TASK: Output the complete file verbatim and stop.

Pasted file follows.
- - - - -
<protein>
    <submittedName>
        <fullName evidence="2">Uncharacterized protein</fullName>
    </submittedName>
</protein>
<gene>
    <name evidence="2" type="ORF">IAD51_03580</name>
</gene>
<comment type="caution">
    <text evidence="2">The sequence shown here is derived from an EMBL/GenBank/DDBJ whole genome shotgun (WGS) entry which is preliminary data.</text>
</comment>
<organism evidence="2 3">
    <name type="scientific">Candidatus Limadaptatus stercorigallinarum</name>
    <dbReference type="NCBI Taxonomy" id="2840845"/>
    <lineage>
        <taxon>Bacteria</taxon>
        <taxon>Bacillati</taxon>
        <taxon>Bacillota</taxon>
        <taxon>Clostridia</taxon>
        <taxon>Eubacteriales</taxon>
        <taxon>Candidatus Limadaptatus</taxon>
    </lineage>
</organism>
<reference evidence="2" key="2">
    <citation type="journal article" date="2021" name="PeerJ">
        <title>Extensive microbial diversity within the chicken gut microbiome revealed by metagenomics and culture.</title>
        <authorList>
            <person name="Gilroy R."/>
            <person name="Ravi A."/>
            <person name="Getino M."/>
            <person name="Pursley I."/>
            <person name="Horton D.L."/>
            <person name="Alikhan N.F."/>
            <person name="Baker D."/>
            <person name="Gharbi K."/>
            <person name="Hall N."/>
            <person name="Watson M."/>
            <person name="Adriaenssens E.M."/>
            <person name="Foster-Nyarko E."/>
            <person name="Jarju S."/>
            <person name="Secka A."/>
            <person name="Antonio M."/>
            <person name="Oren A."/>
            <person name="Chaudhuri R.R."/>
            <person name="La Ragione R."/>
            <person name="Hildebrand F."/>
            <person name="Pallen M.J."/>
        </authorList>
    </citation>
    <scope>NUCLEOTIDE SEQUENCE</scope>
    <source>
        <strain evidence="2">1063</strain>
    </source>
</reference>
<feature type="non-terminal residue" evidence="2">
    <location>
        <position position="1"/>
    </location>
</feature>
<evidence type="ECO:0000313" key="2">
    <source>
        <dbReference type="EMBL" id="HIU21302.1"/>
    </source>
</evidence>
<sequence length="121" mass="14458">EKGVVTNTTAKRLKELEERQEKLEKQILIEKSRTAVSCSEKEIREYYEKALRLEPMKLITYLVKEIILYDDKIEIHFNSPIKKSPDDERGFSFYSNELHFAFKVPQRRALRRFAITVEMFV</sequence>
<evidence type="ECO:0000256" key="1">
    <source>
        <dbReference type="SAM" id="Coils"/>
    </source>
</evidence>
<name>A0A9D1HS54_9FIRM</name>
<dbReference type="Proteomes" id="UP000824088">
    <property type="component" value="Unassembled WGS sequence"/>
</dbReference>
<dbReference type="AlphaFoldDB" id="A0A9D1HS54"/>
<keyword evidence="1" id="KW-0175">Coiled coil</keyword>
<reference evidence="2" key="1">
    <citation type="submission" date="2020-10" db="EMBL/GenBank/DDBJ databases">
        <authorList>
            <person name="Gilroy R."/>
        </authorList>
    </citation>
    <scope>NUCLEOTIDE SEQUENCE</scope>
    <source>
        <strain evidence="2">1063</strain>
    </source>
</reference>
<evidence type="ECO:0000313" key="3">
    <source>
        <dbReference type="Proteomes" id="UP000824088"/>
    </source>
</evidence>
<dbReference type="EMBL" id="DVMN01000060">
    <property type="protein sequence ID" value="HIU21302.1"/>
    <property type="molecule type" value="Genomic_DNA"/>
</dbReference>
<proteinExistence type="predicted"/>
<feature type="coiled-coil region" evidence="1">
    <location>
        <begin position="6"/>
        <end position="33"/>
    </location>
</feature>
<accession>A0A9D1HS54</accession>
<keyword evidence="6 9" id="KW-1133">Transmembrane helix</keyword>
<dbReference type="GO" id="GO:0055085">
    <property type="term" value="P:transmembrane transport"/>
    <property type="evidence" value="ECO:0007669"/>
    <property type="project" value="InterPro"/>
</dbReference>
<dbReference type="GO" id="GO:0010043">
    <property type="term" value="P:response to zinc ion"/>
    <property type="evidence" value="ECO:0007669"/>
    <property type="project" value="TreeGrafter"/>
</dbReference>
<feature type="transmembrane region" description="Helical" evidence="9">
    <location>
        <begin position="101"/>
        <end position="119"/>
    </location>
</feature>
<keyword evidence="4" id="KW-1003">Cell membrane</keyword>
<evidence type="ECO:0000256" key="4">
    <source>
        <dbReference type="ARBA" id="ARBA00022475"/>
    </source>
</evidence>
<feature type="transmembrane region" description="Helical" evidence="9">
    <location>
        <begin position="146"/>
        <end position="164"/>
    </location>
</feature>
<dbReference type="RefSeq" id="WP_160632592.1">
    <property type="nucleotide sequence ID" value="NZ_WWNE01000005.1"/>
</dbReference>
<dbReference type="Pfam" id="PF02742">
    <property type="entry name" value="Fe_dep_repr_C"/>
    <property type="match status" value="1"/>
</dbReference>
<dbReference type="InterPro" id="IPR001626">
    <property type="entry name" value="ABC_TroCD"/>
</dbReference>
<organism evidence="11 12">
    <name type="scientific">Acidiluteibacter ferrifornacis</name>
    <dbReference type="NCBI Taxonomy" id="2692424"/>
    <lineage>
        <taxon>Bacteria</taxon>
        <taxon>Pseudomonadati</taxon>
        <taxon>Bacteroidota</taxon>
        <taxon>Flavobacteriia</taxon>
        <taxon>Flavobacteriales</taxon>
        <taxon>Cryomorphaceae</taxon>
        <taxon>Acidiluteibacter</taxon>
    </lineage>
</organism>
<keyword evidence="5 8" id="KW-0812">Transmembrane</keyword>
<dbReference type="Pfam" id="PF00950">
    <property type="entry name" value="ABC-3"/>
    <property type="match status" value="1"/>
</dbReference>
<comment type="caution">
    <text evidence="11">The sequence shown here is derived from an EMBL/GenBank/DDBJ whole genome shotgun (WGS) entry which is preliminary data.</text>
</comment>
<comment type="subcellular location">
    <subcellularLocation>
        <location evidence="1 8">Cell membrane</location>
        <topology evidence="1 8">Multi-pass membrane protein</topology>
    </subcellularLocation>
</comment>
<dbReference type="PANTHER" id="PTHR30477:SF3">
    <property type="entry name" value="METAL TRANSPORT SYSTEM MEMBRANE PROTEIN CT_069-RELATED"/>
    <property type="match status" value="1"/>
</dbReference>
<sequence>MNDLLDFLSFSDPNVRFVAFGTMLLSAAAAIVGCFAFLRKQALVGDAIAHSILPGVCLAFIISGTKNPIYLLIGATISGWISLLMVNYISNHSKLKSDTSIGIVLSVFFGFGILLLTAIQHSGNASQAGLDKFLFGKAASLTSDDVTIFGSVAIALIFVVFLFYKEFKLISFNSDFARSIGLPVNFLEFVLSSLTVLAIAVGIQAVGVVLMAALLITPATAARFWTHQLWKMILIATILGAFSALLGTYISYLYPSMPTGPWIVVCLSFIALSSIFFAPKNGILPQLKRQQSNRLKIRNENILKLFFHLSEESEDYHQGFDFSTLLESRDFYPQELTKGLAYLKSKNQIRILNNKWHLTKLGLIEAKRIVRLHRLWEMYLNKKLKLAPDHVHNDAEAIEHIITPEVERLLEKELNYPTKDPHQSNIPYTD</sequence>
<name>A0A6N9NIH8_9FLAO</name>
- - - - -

<protein>
    <submittedName>
        <fullName evidence="2">Uncharacterized protein</fullName>
    </submittedName>
</protein>
<gene>
    <name evidence="2" type="ORF">IAD51_03580</name>
</gene>
<comment type="caution">
    <text evidence="2">The sequence shown here is derived from an EMBL/GenBank/DDBJ whole genome shotgun (WGS) entry which is preliminary data.</text>
</comment>
<organism evidence="2 3">
    <name type="scientific">Candidatus Limadaptatus stercorigallinarum</name>
    <dbReference type="NCBI Taxonomy" id="2840845"/>
    <lineage>
        <taxon>Bacteria</taxon>
        <taxon>Bacillati</taxon>
        <taxon>Bacillota</taxon>
        <taxon>Clostridia</taxon>
        <taxon>Eubacteriales</taxon>
        <taxon>Candidatus Limadaptatus</taxon>
    </lineage>
</organism>
<reference evidence="2" key="2">
    <citation type="journal article" date="2021" name="PeerJ">
        <title>Extensive microbial diversity within the chicken gut microbiome revealed by metagenomics and culture.</title>
        <authorList>
            <person name="Gilroy R."/>
            <person name="Ravi A."/>
            <person name="Getino M."/>
            <person name="Pursley I."/>
            <person name="Horton D.L."/>
            <person name="Alikhan N.F."/>
            <person name="Baker D."/>
            <person name="Gharbi K."/>
            <person name="Hall N."/>
            <person name="Watson M."/>
            <person name="Adriaenssens E.M."/>
            <person name="Foster-Nyarko E."/>
            <person name="Jarju S."/>
            <person name="Secka A."/>
            <person name="Antonio M."/>
            <person name="Oren A."/>
            <person name="Chaudhuri R.R."/>
            <person name="La Ragione R."/>
            <person name="Hildebrand F."/>
            <person name="Pallen M.J."/>
        </authorList>
    </citation>
    <scope>NUCLEOTIDE SEQUENCE</scope>
    <source>
        <strain evidence="2">1063</strain>
    </source>
</reference>
<feature type="non-terminal residue" evidence="2">
    <location>
        <position position="1"/>
    </location>
</feature>
<evidence type="ECO:0000313" key="2">
    <source>
        <dbReference type="EMBL" id="HIU21302.1"/>
    </source>
</evidence>
<sequence length="121" mass="14458">EKGVVTNTTAKRLKELEERQEKLEKQILIEKSRTAVSCSEKEIREYYEKALRLEPMKLITYLVKEIILYDDKIEIHFNSPIKKSPDDERGFSFYSNELHFAFKVPQRRALRRFAITVEMFV</sequence>
<evidence type="ECO:0000256" key="1">
    <source>
        <dbReference type="SAM" id="Coils"/>
    </source>
</evidence>
<name>A0A9D1HS54_9FIRM</name>
<dbReference type="Proteomes" id="UP000824088">
    <property type="component" value="Unassembled WGS sequence"/>
</dbReference>
<dbReference type="AlphaFoldDB" id="A0A9D1HS54"/>
<keyword evidence="1" id="KW-0175">Coiled coil</keyword>
<reference evidence="2" key="1">
    <citation type="submission" date="2020-10" db="EMBL/GenBank/DDBJ databases">
        <authorList>
            <person name="Gilroy R."/>
        </authorList>
    </citation>
    <scope>NUCLEOTIDE SEQUENCE</scope>
    <source>
        <strain evidence="2">1063</strain>
    </source>
</reference>
<evidence type="ECO:0000313" key="3">
    <source>
        <dbReference type="Proteomes" id="UP000824088"/>
    </source>
</evidence>
<dbReference type="EMBL" id="DVMN01000060">
    <property type="protein sequence ID" value="HIU21302.1"/>
    <property type="molecule type" value="Genomic_DNA"/>
</dbReference>
<proteinExistence type="predicted"/>
<feature type="coiled-coil region" evidence="1">
    <location>
        <begin position="6"/>
        <end position="33"/>
    </location>
</feature>
<accession>A0A9D1HS54</accession>
<keyword evidence="6 9" id="KW-1133">Transmembrane helix</keyword>
<dbReference type="GO" id="GO:0055085">
    <property type="term" value="P:transmembrane transport"/>
    <property type="evidence" value="ECO:0007669"/>
    <property type="project" value="InterPro"/>
</dbReference>
<dbReference type="GO" id="GO:0010043">
    <property type="term" value="P:response to zinc ion"/>
    <property type="evidence" value="ECO:0007669"/>
    <property type="project" value="TreeGrafter"/>
</dbReference>
<feature type="transmembrane region" description="Helical" evidence="9">
    <location>
        <begin position="101"/>
        <end position="119"/>
    </location>
</feature>
<keyword evidence="4" id="KW-1003">Cell membrane</keyword>
<evidence type="ECO:0000256" key="4">
    <source>
        <dbReference type="ARBA" id="ARBA00022475"/>
    </source>
</evidence>
<feature type="transmembrane region" description="Helical" evidence="9">
    <location>
        <begin position="146"/>
        <end position="164"/>
    </location>
</feature>
<dbReference type="RefSeq" id="WP_160632592.1">
    <property type="nucleotide sequence ID" value="NZ_WWNE01000005.1"/>
</dbReference>
<dbReference type="Pfam" id="PF02742">
    <property type="entry name" value="Fe_dep_repr_C"/>
    <property type="match status" value="1"/>
</dbReference>
<dbReference type="InterPro" id="IPR001626">
    <property type="entry name" value="ABC_TroCD"/>
</dbReference>
<organism evidence="11 12">
    <name type="scientific">Acidiluteibacter ferrifornacis</name>
    <dbReference type="NCBI Taxonomy" id="2692424"/>
    <lineage>
        <taxon>Bacteria</taxon>
        <taxon>Pseudomonadati</taxon>
        <taxon>Bacteroidota</taxon>
        <taxon>Flavobacteriia</taxon>
        <taxon>Flavobacteriales</taxon>
        <taxon>Cryomorphaceae</taxon>
        <taxon>Acidiluteibacter</taxon>
    </lineage>
</organism>
<keyword evidence="5 8" id="KW-0812">Transmembrane</keyword>
<dbReference type="Pfam" id="PF00950">
    <property type="entry name" value="ABC-3"/>
    <property type="match status" value="1"/>
</dbReference>
<comment type="caution">
    <text evidence="11">The sequence shown here is derived from an EMBL/GenBank/DDBJ whole genome shotgun (WGS) entry which is preliminary data.</text>
</comment>
<comment type="subcellular location">
    <subcellularLocation>
        <location evidence="1 8">Cell membrane</location>
        <topology evidence="1 8">Multi-pass membrane protein</topology>
    </subcellularLocation>
</comment>
<dbReference type="PANTHER" id="PTHR30477:SF3">
    <property type="entry name" value="METAL TRANSPORT SYSTEM MEMBRANE PROTEIN CT_069-RELATED"/>
    <property type="match status" value="1"/>
</dbReference>
<sequence>MNDLLDFLSFSDPNVRFVAFGTMLLSAAAAIVGCFAFLRKQALVGDAIAHSILPGVCLAFIISGTKNPIYLLIGATISGWISLLMVNYISNHSKLKSDTSIGIVLSVFFGFGILLLTAIQHSGNASQAGLDKFLFGKAASLTSDDVTIFGSVAIALIFVVFLFYKEFKLISFNSDFARSIGLPVNFLEFVLSSLTVLAIAVGIQAVGVVLMAALLITPATAARFWTHQLWKMILIATILGAFSALLGTYISYLYPSMPTGPWIVVCLSFIALSSIFFAPKNGILPQLKRQQSNRLKIRNENILKLFFHLSEESEDYHQGFDFSTLLESRDFYPQELTKGLAYLKSKNQIRILNNKWHLTKLGLIEAKRIVRLHRLWEMYLNKKLKLAPDHVHNDAEAIEHIITPEVERLLEKELNYPTKDPHQSNIPYTD</sequence>
<name>A0A6N9NIH8_9FLAO</name>